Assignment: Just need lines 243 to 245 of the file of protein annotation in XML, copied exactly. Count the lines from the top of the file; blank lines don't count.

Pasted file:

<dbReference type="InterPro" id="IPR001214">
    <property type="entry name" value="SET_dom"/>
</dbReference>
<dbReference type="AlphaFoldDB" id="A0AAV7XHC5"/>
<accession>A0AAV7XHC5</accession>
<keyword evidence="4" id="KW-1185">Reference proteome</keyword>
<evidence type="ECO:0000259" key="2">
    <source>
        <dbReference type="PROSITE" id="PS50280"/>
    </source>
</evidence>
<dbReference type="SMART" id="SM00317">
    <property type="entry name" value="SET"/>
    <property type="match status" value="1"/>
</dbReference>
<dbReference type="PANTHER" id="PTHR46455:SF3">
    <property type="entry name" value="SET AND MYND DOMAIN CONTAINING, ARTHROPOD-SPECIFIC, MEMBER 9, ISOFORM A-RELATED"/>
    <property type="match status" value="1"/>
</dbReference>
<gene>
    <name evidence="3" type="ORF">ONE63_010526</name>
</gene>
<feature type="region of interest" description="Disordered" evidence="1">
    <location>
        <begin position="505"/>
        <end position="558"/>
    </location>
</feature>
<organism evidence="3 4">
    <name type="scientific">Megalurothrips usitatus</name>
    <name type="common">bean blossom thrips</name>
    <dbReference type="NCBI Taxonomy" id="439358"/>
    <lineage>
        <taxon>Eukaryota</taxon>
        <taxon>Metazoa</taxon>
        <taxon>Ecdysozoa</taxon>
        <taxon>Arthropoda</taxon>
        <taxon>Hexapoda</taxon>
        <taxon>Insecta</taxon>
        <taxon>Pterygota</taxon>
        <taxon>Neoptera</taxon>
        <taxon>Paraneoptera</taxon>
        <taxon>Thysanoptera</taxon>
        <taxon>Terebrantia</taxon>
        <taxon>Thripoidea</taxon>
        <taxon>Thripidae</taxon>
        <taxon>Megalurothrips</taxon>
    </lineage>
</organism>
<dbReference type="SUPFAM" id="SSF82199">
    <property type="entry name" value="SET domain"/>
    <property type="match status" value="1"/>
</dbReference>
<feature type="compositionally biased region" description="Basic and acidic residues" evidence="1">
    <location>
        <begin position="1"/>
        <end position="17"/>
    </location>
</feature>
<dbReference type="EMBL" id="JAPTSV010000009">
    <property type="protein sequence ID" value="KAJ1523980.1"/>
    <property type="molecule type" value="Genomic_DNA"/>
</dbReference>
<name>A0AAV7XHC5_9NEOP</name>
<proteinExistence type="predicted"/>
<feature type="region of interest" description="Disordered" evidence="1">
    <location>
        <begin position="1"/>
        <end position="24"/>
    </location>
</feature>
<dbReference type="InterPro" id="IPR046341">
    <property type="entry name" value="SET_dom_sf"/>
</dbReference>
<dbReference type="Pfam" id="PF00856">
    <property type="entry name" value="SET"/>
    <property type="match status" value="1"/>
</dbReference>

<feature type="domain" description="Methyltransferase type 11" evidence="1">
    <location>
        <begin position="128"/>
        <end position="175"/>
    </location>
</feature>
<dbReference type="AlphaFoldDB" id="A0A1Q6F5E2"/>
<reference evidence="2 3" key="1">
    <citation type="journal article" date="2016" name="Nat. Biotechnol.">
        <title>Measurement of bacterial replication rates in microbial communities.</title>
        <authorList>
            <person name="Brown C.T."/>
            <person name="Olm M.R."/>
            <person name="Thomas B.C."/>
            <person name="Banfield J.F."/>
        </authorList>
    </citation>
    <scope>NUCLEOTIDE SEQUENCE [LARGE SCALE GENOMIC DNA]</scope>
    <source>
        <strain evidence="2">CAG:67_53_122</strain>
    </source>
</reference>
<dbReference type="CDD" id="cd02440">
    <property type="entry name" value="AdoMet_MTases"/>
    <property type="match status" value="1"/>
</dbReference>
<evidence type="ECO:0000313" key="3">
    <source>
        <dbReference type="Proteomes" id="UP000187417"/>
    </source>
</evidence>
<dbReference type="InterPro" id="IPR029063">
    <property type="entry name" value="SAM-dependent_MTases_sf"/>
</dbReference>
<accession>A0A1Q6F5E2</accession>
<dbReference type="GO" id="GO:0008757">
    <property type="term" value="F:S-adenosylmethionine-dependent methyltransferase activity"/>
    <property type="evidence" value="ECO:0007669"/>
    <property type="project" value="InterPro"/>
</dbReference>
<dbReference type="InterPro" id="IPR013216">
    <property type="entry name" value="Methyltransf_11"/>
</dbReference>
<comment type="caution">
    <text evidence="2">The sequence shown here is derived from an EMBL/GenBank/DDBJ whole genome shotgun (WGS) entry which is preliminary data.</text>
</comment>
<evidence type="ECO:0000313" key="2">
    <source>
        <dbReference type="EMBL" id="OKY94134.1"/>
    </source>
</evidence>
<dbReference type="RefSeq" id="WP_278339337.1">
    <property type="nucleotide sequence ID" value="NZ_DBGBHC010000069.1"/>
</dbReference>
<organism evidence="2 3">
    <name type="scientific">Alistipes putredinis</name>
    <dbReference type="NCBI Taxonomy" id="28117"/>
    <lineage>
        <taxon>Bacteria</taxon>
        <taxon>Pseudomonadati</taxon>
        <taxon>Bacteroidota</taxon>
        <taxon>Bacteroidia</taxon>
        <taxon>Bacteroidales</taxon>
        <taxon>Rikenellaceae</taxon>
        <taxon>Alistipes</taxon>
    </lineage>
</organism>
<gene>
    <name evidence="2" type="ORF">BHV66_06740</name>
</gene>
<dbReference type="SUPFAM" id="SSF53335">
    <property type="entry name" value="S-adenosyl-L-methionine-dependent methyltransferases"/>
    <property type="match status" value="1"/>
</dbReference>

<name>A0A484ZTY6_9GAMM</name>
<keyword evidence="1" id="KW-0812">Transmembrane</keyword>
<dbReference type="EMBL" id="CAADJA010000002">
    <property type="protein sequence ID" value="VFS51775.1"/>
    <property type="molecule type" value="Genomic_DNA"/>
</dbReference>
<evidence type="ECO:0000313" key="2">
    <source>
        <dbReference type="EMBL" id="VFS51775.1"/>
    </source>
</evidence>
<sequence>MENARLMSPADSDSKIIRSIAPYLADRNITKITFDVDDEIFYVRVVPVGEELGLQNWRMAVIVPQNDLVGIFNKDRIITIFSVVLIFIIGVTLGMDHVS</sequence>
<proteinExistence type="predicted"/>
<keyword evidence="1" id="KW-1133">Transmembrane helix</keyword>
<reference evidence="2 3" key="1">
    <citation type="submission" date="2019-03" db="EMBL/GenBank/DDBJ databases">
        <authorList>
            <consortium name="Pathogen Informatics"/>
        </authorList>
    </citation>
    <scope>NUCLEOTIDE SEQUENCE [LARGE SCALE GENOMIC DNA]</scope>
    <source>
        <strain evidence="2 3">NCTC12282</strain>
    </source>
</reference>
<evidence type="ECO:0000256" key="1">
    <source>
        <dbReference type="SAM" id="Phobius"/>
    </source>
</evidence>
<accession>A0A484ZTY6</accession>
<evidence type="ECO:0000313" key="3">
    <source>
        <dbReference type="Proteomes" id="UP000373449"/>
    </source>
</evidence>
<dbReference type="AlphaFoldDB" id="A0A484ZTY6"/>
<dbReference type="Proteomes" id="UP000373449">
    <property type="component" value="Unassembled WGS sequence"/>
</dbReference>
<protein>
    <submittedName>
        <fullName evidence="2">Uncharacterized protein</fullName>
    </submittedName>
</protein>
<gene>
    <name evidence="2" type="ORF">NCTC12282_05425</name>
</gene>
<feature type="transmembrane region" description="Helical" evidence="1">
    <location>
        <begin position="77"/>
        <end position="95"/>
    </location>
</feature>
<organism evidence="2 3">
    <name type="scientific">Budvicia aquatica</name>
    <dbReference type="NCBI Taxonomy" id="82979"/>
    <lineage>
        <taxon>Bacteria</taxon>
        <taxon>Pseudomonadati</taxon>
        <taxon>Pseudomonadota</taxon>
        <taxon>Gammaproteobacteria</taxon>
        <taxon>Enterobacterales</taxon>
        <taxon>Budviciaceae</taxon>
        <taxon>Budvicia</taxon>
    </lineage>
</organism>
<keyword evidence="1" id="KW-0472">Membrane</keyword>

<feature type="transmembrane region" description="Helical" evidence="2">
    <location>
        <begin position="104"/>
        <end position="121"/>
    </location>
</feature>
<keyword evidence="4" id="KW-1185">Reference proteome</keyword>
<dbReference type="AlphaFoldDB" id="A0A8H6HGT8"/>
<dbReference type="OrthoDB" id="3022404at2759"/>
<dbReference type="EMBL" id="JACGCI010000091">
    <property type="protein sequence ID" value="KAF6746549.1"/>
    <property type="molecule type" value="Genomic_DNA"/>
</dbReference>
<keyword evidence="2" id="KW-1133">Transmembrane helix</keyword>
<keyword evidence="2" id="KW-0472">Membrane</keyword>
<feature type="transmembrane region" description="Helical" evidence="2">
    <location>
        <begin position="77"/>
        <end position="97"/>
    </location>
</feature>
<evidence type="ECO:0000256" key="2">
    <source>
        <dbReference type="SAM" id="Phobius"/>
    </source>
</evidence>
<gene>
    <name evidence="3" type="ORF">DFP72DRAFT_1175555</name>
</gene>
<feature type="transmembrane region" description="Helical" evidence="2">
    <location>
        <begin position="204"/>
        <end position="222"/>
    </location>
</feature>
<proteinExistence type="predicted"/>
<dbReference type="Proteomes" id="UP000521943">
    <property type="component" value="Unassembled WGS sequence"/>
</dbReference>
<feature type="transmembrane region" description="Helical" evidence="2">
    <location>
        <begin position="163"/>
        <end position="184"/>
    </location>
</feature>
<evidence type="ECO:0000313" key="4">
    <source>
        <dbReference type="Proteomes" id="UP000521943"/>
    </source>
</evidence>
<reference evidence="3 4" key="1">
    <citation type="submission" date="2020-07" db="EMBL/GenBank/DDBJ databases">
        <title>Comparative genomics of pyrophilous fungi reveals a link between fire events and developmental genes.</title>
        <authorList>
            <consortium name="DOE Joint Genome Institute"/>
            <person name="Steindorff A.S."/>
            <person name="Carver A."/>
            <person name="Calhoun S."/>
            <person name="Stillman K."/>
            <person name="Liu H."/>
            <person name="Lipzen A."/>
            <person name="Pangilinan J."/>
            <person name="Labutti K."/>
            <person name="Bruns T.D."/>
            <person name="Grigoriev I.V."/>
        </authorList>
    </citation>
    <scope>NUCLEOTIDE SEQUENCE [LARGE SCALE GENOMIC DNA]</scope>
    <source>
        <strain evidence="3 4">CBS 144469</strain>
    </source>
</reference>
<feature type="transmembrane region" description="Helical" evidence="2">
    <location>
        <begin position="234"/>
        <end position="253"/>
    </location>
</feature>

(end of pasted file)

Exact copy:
    <source>
        <dbReference type="SAM" id="Phobius"/>
    </source>